As money becomes less and less like currency, however, and more and more like information, it begins to regain some of its commodity value. "All media," writes McLuhan, "or extension of man - are natural resources that exist by virtue of the shared knowledge and skill of a community."

"Today information gathering resumes the inclusive concept of 'culture,' exactly as the primitive food-gatherer worked in complete equilibrium with his entire environment. Our quarry now, in this new nomadic and 'work-less world', is knowledge and insight into the creative processes of life and society."
     

Saturday, April 13, 2013

The Great Rebranding

Responding to Michael Feldstein, who on summarizing the recent EDUCAUSE MOOC conference (see my summaries from this blog) represents MOOCs as yet another form of artifact in support of traditional instruction, diagrammed as follows:


I was at the same conference of course and viewed it a bit differently. The attendees are self-selected from an audience consisting almost entirely of instructors (people outside this community were prohibited from attending). The presentations and discussion seemed to me to be repeated instances of "please please please let MOOCs be whatever they are so long as they don't touch the sacred role of instruction."

People who live and work exclusively within these institutions need to get out more. They need to see beyond an idea of education where the students come from cookie-cutter upper income homes and whose deepest problems are motivation, distraction and information overload. They need to get beyond facile debates about quality and enter the real-word debate around access.

Seriously, what else can be said about a statement like this: " it will be offered locally with teachers at a scale of between 1 to 20 and 1 to 50. Because teachers matter.” It's like saying "we must at all costs limit education to small groups of people led by a teacher." The "distributed flip", advanced as this Great New Thing, is the connectivist model of MOOCs, but with small-group in-person attached.

The arguments in which the four elements of MOOCs - 'massive', 'open', 'online', and 'course' - are one by one putated to be 'optional' or 'unnecessary' seems to me to be a desparate attempt to cleanse MOOCs of any disruptive impact they may have on the traditional action of in-person teaching to a teacher to a small group of people.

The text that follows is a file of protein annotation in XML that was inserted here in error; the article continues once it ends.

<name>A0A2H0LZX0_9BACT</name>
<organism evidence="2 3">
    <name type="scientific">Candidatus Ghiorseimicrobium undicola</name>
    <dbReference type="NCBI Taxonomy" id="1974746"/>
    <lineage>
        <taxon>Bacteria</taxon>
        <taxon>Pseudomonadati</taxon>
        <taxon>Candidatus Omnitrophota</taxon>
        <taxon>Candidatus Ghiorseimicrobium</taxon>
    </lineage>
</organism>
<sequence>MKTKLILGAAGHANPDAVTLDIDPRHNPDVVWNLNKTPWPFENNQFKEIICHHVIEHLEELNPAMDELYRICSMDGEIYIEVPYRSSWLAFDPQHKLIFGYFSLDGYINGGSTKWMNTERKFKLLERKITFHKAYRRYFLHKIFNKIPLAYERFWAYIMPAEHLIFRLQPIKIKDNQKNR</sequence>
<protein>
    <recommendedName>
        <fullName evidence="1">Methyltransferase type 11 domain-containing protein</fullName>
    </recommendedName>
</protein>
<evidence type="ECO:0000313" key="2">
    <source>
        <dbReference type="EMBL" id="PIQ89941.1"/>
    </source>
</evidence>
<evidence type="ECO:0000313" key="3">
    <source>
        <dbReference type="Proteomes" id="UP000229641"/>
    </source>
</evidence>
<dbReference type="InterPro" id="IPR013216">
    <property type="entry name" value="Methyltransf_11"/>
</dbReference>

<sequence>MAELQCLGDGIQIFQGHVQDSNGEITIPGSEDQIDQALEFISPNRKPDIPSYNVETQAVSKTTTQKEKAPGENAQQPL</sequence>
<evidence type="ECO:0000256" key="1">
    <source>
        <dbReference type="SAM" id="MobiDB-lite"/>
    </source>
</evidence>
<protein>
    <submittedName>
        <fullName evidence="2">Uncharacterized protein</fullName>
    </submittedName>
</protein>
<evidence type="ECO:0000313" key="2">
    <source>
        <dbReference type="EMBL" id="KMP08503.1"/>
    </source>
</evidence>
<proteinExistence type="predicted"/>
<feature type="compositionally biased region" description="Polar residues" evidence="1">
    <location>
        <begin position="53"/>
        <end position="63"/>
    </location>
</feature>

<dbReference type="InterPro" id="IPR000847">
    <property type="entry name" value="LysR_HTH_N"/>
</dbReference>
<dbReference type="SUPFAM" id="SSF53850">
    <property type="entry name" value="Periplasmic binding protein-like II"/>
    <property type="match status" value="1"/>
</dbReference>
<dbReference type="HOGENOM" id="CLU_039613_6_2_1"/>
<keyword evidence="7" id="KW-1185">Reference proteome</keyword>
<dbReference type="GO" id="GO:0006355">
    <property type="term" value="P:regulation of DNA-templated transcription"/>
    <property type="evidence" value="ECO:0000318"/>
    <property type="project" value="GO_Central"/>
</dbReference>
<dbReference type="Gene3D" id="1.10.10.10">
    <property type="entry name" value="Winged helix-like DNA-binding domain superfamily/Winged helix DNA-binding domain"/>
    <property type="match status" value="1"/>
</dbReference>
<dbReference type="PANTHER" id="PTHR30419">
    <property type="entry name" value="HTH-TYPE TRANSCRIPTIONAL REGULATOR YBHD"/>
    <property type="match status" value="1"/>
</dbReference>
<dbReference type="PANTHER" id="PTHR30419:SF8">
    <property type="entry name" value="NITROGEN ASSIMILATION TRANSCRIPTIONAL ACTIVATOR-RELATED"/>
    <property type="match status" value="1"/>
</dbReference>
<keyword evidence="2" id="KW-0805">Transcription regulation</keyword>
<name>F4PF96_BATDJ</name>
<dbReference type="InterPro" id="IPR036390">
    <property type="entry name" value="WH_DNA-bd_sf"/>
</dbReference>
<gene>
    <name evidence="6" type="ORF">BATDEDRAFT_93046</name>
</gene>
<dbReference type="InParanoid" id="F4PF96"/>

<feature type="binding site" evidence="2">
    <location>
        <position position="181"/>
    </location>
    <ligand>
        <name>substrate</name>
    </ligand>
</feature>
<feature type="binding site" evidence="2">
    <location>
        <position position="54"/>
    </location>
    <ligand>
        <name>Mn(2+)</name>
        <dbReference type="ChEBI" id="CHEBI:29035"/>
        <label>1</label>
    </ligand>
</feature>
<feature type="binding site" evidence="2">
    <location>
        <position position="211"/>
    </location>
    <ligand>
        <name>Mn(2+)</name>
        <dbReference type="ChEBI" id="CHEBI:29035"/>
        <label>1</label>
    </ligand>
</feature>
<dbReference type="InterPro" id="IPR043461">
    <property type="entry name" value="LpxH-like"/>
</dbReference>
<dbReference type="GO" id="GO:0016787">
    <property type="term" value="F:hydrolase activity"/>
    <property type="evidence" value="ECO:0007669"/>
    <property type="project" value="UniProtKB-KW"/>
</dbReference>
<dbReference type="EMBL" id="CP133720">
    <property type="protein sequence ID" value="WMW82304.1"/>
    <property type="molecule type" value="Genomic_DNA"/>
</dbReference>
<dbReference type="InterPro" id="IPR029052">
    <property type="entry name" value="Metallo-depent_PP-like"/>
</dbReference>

These arguments miss the point of the MOOC, and that point is, precisely, to make education available to people who cannot afford pay the cost to travel to and attend these small in-person events. Having one instructor for 20-50 people is expensive, and most of the world cannot afford that cost. That's *why* the institutions - from which the attendees of this conference were uniquely selected - charge thousands of dollars of tuition every year.

MOOCs were not designed to serve the missions of the elite colleges and universities. They were designed to undermine them, and make those missions obsolete.

Yes there has been a great rebranding and co-option of the concept of the MOOC over the last couple of years. The near-instant response from the elites, almost unprecedented in my experience, is a recognition of the deeply subversive intent and design of the original MOOCs (which they would like very much to erase from history).

--

My summaries from the EDUCAUSE Conference:


Friday, April 05, 2013

Who is Funding the Canadian Taxpayer's Federation?

I think it's time to ask who is funding the self-styled Canadian Taxpayer's Federation, and what they are funding them to do. A little transparency here would go a long way. Certainly they do not represent taxpayers - as a taxpayer, I've never been invited to vote for my CTF representative.

I write this because the latest intervention supposedly on our behalf from the CTF is in regard to the expense undertaken by City Council to send representatives to Russia to attend the annual SportAccord convention, which as CBC notes is "a gathering of more than 2,000 representatives from international sports."

The trip does not meet the approval of Kevin Lacey, the Canadian Taxpayers Federation spokesman. “This is too much for taxpayers,” he said. “They’re giving a lot and it’s up to the city to do their part, rather than send people on fancy conferences.”

And as CBC reported, "Coun. Daniel Bourgeois raised questions at a council meeting on Tuesday about whether the city was setting specific targets on what the officials were expected to accomplish."
It's not clear to me that these critics understand how cities create economic activity, activity which, in turn, lowers the load on individual taxpayers.

Events like the Rolling Stones and other concerts, the CFL football games, the World Track meets, and the like, bring in millions of dollars to the city directly, and attract millions more indirectly. They are part and parcel with a more broad-based but less glamorous strategy of attracting a range of businesses and industries to the city.